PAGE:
WSJ on Lula's focus
- (Despite what cranky leftist and ultra-
leftists have to say against Lula, the
Wall Street Journal knows that Lula's
installation represents something quite
different in Latin America, and that is
something NOT to its liking. In its first
days, and prior to coming to power the
July 26th movement had moderate rhetoric
as well, which was appropriate for the
building of the broad allances needed to
remove the Batista dictatorship. Coming
to elections via the electoral road, not
the armed route [blocked by Batista's
1952] Lula's route forward and the whole
political context today is different in
innumerable ways. We will all be looking
forward to seeing how Lula and his new
government meet the challenges ahead.)
Da Silva Pledges That Economy,
Not Social Policy, Will Be Focus
By JONATHAN KARP
Staff Reporter of THE WALL STREET JOURNAL
SAO PAULO, Brazil --
What a difference political power can make.
Meeting in December 2001 to plot election-year strategy,
Brazil's left-wing opposition Workers Party produced a
policy paper that made foreign investors shudder. It railed
against the International Monetary Fund, proposed controls
on foreign capital and called for a "rupture with the
current economic model, which is based on the radical
opening and deregulation of the economy."
A year -- and a watershed victory -- later, the Workers
Party is a grudging convert to continuity. In a document
handed to bankers Dec. 10 at the New York Federal Reserve,
Finance Minister-designate Antonio Palocci pledged to
maintain monetary and fiscal stability and to "fight
inflation relentlessly." He noted that "there will be no
solutions that are tentative, strange or heterodox. There is
no room for experimentation in this field."
Former metalworker Luiz Inacio Lula da Silva campaigned to
change Brazil, but when he enters office Wednesday, what
will be most evident is how much he himself has changed.
Despite his landslide election, he takes charge of Latin
America's biggest economy wearing a straitjacket, in need of
credibility with foreign investors to avoid a financial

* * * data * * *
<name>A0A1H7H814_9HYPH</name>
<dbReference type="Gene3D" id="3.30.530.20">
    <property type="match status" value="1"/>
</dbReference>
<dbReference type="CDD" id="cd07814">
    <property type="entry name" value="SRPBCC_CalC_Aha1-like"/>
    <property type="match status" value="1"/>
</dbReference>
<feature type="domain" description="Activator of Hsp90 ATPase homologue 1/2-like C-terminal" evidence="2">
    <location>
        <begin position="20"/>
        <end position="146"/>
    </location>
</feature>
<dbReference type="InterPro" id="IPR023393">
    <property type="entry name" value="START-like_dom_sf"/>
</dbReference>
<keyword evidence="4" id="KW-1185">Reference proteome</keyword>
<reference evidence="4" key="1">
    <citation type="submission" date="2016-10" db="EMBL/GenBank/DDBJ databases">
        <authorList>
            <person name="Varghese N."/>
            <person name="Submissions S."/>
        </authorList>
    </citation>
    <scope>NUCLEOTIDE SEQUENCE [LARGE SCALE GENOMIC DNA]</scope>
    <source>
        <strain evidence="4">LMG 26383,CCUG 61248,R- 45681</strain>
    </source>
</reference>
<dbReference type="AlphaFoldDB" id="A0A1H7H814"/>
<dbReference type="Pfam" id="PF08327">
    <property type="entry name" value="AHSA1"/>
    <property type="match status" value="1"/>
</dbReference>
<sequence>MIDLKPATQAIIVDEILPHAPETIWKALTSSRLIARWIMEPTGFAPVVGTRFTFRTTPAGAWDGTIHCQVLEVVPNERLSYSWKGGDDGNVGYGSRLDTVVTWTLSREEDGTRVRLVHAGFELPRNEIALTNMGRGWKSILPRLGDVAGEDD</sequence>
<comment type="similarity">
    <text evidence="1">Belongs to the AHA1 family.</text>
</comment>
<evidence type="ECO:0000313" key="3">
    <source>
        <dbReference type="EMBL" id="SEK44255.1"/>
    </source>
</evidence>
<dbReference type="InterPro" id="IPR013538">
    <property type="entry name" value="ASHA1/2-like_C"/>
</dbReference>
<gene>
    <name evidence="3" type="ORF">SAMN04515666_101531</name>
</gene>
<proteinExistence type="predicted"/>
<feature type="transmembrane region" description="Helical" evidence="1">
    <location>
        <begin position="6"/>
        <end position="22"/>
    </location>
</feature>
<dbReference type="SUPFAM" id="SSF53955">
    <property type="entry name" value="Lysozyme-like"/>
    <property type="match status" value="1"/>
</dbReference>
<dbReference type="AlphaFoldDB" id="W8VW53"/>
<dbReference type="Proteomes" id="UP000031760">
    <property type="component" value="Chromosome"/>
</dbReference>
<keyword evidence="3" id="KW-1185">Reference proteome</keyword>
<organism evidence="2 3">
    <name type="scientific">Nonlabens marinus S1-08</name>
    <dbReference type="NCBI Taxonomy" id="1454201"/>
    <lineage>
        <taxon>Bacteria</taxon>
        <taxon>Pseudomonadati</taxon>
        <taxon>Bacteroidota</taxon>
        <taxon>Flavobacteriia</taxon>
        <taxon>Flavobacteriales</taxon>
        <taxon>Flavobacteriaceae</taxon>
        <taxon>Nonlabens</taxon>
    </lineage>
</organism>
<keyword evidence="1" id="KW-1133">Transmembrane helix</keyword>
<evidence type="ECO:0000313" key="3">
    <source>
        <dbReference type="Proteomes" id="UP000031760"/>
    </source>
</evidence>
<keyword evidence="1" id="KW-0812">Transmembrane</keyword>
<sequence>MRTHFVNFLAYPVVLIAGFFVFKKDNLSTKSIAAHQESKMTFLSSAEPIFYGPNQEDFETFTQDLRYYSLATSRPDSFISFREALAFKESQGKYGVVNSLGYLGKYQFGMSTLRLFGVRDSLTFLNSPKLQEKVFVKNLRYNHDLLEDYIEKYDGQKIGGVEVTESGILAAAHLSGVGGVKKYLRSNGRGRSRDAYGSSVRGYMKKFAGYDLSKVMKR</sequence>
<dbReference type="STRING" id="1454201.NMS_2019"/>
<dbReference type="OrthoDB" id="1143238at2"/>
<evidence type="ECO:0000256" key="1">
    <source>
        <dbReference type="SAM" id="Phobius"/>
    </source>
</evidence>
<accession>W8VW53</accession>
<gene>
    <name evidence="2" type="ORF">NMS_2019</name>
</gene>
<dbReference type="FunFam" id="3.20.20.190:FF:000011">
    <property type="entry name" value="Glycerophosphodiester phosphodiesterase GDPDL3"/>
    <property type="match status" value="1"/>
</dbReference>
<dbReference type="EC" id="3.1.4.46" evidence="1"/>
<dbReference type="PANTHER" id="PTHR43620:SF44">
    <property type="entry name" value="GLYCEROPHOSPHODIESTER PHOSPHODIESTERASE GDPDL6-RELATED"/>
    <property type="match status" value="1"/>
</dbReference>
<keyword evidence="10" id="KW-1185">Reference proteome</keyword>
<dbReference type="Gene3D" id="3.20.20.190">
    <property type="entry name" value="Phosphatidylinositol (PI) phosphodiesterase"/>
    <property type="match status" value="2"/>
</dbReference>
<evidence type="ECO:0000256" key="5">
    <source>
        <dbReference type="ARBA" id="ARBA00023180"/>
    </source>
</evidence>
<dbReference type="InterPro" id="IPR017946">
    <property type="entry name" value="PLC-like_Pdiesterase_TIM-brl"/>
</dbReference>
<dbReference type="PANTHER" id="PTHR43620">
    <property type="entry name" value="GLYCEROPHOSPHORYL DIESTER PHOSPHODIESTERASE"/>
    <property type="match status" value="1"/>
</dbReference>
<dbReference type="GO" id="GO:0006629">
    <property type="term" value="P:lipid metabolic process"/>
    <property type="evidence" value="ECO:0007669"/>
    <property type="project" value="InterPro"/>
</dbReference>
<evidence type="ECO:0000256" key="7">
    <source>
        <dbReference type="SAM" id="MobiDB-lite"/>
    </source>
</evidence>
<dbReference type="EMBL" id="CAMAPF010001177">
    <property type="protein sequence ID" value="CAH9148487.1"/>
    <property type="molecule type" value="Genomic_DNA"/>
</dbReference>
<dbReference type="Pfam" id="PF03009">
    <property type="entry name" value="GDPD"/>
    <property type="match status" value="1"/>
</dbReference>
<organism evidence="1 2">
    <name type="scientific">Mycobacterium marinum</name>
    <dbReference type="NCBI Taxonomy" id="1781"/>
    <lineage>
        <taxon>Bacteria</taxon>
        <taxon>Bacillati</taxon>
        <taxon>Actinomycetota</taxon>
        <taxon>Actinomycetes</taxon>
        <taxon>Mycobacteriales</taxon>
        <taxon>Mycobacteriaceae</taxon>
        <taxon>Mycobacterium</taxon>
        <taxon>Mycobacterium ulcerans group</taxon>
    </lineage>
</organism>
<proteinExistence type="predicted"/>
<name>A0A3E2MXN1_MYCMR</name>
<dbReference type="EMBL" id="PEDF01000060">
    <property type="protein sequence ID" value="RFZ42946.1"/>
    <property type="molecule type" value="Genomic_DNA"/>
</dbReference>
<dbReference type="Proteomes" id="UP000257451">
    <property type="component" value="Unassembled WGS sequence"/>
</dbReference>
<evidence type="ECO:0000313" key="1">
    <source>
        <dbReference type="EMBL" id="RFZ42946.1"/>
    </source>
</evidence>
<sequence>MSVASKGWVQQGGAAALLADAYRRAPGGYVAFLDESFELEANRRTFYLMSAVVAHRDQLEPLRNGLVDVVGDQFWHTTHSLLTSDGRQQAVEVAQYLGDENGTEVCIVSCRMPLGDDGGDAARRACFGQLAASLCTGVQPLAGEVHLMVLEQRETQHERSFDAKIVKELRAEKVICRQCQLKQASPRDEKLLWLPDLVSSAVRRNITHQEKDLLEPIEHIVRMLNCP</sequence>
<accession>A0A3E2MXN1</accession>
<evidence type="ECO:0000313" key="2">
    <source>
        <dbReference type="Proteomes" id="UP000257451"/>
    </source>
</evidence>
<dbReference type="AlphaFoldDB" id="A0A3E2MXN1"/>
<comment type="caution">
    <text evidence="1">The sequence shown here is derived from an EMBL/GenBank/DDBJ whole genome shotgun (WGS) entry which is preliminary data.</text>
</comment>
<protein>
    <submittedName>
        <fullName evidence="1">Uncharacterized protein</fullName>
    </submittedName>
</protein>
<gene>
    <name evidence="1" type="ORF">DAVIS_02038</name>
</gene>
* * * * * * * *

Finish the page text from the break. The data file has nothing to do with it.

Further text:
crisis and local allies to build majority support in
Congress. Mr. da Silva is vowing to complete the unfinished
agenda of economic reforms that he bitterly opposed for
eight years under President Fernando Henrique Cardoso, a
fellow leftist who moved to the political center.
The new cabinet has a left-of-center tilt, with Workers
Party members controlling the most berths and the
social-services portfolios. But the economic team preaches a
cautious, conservative line on spending. To the surprise of
skeptics and dismay of some longtime supporters, Mr. da
Silva has tapped non-party professionals and entrepreneurs
for key government positions.
In naming former FleetBoston Finance Corp. executive
Henrique Meirelles as Central Bank governor, he embraced two
Workers Party demons at once: an international banker and
member of the outgoing ruling Social Democratic Party. The
nomination outraged one Workers Party senator, Heloísa
Helena, and the party barred her from the confirmation
hearing and vote to avoid embarrassment.
Yet the moves have eased some investor fears that Mr. da
Silva, widely known as Lula, would abandon free-market
policies or simply bungle economic management and trigger a
debt default. UBS Warburg even noted in a recent report, "So
far, we view Lula as an 'improved clone' of President
The first tests of Mr. da Silva's mettle for reform will
come soon, when the government presents bills to reform
Brazil's social-security and tax systems. Already, some
Workers Party stalwarts grumble that the new government is
pandering to the market at the expense of social-justice
initiatives such as land reform. But the militants are a
minority; most da Silva backers welcome his pragmatism in
the face of severe constraints.
"If you inherit a company that's in Chapter 11, there's only
so much you can do," says Lawrence Pih, a flour-mill owner
who has supported the Workers Party for 17 years. "We have
to clean house first."
Though healthier than its neighbors and buttressed by a
$30.7 billion IMF loan, Brazil faces anemic economic growth,
resurgent inflation, declining foreign investment and a $240
billion net public debt that is difficult to service in